Though Covid-19 was a new virus, congressional testimony from 2003 paints a concerning picture about what we knew – and when – about the family of viruses from which it originated.
“I am particularly interested in learning how Project BioShield would assist in addressing the current public health emergency created by the epidemic known as Severe Acute Respiratory Syndrome [SARS],” said Tom Davis, chairman of the Committee on Government Reform. “More than 2,000 suspected cases of this mysterious disease have been reported in 17 nations, including the United States, with 78 fatalities. So far, there is no effective treatment or vaccine to combat this deadly syndrome.”Read More
Although the COVID-19 vaccine has been widely available since spring, so-called “breakthrough” cases, where someone contracts the coronavirus after being vaccinated, are spiking in parts of the country including Arizona. Nearly 18 percent of new COVID-19 infections in September were among the vaccinated. The majority of them received the Pfizer vaccine, although substantial numbers of breakthrough cases happened after receiving the Moderna or Johnson & Johnson vaccine.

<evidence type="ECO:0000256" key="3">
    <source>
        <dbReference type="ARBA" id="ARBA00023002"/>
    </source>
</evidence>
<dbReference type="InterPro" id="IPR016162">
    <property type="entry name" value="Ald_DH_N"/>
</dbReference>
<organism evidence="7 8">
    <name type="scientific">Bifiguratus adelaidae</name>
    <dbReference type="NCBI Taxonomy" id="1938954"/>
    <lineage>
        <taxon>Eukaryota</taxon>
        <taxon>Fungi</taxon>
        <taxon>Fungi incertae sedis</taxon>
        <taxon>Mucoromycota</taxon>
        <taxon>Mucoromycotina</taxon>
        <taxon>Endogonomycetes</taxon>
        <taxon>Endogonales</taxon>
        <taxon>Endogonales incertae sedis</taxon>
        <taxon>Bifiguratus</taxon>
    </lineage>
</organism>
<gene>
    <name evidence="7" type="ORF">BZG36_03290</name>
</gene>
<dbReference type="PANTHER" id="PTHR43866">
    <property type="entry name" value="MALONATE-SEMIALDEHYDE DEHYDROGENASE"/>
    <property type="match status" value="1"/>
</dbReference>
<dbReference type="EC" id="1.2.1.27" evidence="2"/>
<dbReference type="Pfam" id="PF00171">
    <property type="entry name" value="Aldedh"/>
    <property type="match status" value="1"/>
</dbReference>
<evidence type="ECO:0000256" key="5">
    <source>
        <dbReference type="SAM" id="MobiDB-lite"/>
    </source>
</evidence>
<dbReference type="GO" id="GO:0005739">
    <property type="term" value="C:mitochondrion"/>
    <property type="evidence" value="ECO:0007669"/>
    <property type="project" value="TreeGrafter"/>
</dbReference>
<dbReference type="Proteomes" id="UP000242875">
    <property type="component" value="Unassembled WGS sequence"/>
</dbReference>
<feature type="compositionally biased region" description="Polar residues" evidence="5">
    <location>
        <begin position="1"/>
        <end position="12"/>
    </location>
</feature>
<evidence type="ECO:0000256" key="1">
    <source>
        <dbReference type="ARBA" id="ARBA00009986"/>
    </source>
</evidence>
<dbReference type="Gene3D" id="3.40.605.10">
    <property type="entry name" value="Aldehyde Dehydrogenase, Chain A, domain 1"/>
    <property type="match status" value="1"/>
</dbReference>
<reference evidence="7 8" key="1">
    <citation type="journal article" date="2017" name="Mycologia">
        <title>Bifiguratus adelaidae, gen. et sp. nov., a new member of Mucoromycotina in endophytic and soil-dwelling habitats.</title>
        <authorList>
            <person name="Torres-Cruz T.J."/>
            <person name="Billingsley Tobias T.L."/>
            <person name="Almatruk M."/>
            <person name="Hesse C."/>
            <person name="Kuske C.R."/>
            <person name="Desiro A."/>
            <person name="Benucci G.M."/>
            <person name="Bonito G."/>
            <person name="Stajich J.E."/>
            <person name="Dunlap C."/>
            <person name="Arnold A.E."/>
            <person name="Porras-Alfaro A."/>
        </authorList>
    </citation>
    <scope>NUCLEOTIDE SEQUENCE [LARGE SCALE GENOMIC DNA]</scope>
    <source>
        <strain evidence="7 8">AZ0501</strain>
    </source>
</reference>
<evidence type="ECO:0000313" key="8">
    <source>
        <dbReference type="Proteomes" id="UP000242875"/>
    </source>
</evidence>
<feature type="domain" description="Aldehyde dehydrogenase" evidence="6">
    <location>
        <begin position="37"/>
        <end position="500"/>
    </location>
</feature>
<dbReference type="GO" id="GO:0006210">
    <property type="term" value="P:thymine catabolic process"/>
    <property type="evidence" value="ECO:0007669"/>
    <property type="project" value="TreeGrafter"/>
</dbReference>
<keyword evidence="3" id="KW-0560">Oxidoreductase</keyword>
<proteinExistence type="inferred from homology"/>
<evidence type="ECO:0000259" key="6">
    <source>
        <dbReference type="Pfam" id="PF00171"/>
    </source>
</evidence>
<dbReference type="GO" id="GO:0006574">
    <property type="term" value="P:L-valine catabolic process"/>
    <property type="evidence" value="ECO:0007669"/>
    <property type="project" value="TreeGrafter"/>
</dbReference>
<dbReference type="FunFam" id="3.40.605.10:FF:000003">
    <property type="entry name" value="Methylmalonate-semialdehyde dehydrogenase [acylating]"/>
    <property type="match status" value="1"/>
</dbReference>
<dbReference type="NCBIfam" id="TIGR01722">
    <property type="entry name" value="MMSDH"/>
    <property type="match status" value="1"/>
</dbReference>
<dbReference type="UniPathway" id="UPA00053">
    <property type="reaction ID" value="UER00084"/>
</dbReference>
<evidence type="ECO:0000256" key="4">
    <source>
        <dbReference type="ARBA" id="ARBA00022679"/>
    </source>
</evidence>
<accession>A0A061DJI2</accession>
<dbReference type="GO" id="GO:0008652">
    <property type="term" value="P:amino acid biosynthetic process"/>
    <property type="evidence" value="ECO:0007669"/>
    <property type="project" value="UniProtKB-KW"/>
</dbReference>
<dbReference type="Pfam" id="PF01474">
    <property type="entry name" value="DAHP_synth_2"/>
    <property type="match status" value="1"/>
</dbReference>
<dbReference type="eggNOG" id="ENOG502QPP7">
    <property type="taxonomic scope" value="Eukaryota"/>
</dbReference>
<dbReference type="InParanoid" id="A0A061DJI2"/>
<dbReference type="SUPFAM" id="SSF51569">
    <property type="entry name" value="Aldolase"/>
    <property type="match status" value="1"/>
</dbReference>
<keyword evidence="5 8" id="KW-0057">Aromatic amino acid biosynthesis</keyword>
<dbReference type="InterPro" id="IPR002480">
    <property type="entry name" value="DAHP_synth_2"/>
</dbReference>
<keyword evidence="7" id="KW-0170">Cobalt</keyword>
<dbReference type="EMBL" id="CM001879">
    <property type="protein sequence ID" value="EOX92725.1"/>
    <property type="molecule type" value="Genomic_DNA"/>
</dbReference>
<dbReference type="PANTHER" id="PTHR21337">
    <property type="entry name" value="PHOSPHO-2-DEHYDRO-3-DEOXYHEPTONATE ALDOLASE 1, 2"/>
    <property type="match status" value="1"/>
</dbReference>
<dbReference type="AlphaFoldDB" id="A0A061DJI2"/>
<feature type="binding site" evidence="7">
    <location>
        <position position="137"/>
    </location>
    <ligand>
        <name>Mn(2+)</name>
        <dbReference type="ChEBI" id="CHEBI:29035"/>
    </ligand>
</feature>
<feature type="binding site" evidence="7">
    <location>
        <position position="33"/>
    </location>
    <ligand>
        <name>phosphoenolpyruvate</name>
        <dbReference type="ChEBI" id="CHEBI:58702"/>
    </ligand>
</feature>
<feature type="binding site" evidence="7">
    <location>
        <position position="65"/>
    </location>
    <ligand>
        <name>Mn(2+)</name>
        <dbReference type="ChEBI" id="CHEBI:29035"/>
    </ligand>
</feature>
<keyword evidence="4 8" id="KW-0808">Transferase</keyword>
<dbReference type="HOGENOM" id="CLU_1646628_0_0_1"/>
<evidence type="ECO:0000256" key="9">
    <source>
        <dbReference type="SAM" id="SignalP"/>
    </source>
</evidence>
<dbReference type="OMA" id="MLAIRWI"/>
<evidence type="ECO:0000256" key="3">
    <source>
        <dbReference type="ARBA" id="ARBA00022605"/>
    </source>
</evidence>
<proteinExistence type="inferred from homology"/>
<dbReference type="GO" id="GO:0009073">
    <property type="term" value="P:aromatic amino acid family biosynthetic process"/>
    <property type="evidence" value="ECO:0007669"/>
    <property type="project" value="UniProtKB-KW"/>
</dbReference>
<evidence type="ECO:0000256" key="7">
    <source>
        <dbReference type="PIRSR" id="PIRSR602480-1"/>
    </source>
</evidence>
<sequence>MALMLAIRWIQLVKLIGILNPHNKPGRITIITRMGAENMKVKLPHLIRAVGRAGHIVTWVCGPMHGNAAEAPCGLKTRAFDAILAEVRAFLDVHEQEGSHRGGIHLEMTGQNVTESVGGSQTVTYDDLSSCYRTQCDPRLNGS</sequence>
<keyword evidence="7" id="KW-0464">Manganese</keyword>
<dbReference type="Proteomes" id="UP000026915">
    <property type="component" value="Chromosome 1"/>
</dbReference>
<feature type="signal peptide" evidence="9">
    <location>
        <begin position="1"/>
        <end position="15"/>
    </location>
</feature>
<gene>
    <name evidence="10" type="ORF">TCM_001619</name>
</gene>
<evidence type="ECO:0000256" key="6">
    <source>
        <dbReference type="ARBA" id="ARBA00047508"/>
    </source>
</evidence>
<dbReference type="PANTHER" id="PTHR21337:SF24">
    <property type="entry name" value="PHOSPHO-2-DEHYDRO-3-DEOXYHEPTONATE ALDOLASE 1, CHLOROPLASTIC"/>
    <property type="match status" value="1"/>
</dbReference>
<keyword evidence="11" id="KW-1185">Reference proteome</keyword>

According to the Arizona Department of Health Services, in mid-April, there were 495 breakthrough cases in Arizona. Now, there are 49,962. Of those, 376 people have died, although their cause of death wasn’t specified.Read More
Students as young as five years old may still need to wear masks in school after the COVID-19 vaccine is approved for children ages 5-11, Centers for Disease Control and Prevention (CDC) Director Rochelle Walensky said in a White House briefing Wednesday. Walensky did not discuss if or when children would not be required to wear masks in school.
“After we have authorization from (the Food and Drug Administration) and recommendations from the CDC, we will be working to scale up pediatric vaccination. That said, it will take some time … as we head into these winter months, we know we cannot be complacent,” Walensky stated.Read More